Infectious Disease

The harms of UTI prophylaxis outweigh the advantages in older adults

March 03, 2021

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Older adult patients who received antibiotic prophylaxis for urinary tract infections were at increased risk of hospitalization, sepsis, and bloodstream infections, according to a study of clinical infectious diseases.

“Older patients have a higher risk of infection than younger patients, which is in large part due to immunodeficiency. At the same time, however, they are more prone to antibiotic harm such as adverse events, drug interactions, and Clostridioides difficile infections. Therefore, it is particularly important in this population to evaluate both the risks and the benefits of antibiotics. ” Bradley YY Langford, PharmD, a pharmacist advisor at Public Health Ontario, said Healio.

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Langford BJ et al. Clin Infect Dis. 2021; doi: 10.1093 / cid / ciab116.

“We know that UTIs are one of the most common infections leading to hospitalization, and recurring UTIs are particularly stressful, so long-term antibiotic prophylaxis is often used,” Langford said. “Although many studies have shown UTI prophylaxis to be associated with a reduced risk of recurring UTIs, these benefits are less certain in older adults. So, we wanted to see if we could better understand the risks and benefits of UTI prophylaxis in this population. “

Langford and colleagues conducted a coordinated cohort study comparing 3,190 older adults 66 years of age and older who received antibiotic prophylaxis with patients with positive urine cultures who received antibiotic treatment but received no prophylaxis. Outcomes included an ED visit or hospitalization for urinary tract infections, sepsis, or bloodstream infections within a year, the acquisition of antibiotic resistance to urinary tract pathogens, and antibiotic-related complications.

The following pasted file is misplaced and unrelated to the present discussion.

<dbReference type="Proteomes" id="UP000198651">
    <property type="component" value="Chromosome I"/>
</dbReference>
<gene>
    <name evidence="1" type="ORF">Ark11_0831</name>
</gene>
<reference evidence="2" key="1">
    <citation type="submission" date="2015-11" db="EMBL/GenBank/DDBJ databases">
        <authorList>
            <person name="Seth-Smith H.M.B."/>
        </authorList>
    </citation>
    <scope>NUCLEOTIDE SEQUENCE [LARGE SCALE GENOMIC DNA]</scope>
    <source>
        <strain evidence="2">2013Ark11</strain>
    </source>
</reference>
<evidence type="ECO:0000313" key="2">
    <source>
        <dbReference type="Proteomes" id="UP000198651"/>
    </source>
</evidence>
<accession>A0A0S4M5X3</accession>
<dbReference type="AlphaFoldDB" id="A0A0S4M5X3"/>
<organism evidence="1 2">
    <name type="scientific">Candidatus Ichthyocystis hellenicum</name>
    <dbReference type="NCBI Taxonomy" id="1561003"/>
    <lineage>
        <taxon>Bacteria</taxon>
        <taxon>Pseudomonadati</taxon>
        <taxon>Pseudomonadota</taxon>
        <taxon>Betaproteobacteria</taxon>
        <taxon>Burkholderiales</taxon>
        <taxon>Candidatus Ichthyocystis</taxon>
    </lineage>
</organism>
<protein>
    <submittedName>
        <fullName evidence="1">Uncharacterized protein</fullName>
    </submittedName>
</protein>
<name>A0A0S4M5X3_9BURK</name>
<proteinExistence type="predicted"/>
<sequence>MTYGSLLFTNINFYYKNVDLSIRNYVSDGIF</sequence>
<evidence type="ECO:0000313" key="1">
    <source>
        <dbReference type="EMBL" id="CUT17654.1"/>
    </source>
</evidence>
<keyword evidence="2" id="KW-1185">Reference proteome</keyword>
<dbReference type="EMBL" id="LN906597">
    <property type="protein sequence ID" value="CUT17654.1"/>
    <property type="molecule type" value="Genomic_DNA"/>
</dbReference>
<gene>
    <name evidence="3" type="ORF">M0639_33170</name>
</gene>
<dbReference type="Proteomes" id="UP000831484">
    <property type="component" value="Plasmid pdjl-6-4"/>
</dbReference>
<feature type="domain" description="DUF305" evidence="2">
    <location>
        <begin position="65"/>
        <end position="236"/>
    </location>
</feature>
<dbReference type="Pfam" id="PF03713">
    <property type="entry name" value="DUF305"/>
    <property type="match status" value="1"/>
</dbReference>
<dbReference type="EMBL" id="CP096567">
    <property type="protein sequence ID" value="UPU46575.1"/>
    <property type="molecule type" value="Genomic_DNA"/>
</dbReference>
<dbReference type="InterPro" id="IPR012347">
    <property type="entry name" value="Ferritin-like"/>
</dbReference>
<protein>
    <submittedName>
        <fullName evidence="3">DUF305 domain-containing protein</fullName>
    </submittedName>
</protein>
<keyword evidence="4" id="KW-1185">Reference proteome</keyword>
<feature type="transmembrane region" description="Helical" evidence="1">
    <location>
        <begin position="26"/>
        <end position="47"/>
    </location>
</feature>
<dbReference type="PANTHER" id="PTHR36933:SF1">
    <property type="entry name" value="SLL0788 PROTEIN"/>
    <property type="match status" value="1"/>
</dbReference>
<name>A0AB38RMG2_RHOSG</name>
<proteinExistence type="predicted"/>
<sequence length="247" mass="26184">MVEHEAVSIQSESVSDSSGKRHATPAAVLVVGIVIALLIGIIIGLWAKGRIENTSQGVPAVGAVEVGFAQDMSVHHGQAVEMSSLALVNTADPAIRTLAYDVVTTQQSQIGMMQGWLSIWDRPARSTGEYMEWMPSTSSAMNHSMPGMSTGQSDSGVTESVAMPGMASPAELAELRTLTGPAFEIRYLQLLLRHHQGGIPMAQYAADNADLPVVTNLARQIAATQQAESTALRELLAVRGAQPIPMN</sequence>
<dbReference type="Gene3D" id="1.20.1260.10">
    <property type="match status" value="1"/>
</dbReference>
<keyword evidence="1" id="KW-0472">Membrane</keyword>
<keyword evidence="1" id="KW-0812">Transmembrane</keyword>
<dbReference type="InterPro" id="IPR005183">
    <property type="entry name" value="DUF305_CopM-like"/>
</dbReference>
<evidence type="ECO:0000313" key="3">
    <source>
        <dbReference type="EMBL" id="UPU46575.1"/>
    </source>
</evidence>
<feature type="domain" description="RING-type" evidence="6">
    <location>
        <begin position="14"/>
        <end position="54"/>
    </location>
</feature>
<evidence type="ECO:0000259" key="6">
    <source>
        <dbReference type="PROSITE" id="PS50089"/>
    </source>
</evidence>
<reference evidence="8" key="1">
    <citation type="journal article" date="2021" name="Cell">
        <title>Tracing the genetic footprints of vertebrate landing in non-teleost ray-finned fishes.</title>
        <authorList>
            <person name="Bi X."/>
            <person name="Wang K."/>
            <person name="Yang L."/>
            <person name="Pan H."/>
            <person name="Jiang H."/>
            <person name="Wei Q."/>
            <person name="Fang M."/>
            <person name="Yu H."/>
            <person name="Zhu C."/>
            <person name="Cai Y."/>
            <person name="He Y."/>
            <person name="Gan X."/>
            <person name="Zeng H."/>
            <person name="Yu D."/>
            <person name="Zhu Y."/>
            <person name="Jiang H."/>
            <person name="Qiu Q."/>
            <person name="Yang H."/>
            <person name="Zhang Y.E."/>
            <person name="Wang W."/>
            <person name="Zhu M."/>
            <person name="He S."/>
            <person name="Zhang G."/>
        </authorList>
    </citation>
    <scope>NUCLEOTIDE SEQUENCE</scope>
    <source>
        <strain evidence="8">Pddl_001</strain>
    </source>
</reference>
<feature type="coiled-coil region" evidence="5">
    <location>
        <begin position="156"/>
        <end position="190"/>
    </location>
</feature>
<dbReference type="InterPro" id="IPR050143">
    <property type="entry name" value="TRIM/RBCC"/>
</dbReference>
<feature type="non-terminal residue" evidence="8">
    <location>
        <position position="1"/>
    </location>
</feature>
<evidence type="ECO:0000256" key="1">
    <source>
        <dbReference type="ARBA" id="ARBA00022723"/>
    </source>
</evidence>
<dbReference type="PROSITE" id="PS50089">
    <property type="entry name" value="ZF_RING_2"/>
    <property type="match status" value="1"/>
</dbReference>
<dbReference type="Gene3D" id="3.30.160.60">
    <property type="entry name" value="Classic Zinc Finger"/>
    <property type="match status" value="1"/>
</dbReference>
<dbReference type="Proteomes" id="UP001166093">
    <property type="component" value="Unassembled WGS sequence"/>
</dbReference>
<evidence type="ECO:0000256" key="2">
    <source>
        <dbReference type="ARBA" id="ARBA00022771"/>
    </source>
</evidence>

Bradley YY Langford

Overall, antibiotic prophylaxis was associated with a 1.3-fold increase in the risk of hospitalization or an ED visit for urinary tract infections, sepsis, and / or bloodstream infections – 4.7% of patients receiving urinary tract infusion prophylaxis and 3.6% of controls required an ED visit or hospitalization for UTI sepsis or bloodstream infection (HR = 1.33; 95% CI, 1.12-1.57).

In addition, the acquisition of antibiotic resistance to any urinary antibiotic (HR = 1.31; 95% CI, 1.18-1.44) and to the specific prophylactic agent (HR = 2.01; 95% CI, 1.80-2 , 24) is higher in patients receiving prophylaxis. The researchers found that although the overall risk of antibiotic-related complications was similar between groups (HR = 1.08; 95% CI, 0.94-1.22), the risk of adverse events in C. difficile and general Medication in recipients of prophylaxis was higher (HR =) 1.56; 95% CI, 1.05-2.23 vs. HR = 1.62; 95% CI, 1.11-2.29).

Langford said there is a possibility that these differences are due to underlying differences between patients receiving prophylaxis and those who are not. The possible effects of antibiotics on the protective flora are, however, a “more fascinating” explanation.

“It is possible that antibiotic prophylaxis disrupts the local gastrointestinal and vaginal flora and predisposes patients to colonization with more pathogenic and / or more resistant strains of organisms,” he said.

“We hope this study will encourage clinicians to better understand the potential harms of UTI antibiotic prophylaxis as they decide on treatment and discuss the risks and benefits with patients and their families,” said Langford. “As shown in our study and other previous studies evaluating UTI prophylaxis, prolonged use of antibiotics selects antimicrobial-resistant organisms, which can make management of subsequent symptomatic episodes difficult and, as such, lead to poorer patient outcomes.”

Even so, Langford said that UTI prophylaxis may still play a role in older adults, especially those with frequent symptomatic urinary tract infections and those with severe symptoms. “However, the results of our study could help doctors consider other measures (e.g. vaginal estrogens, acute on-demand treatment) before long-term prophylaxis. “

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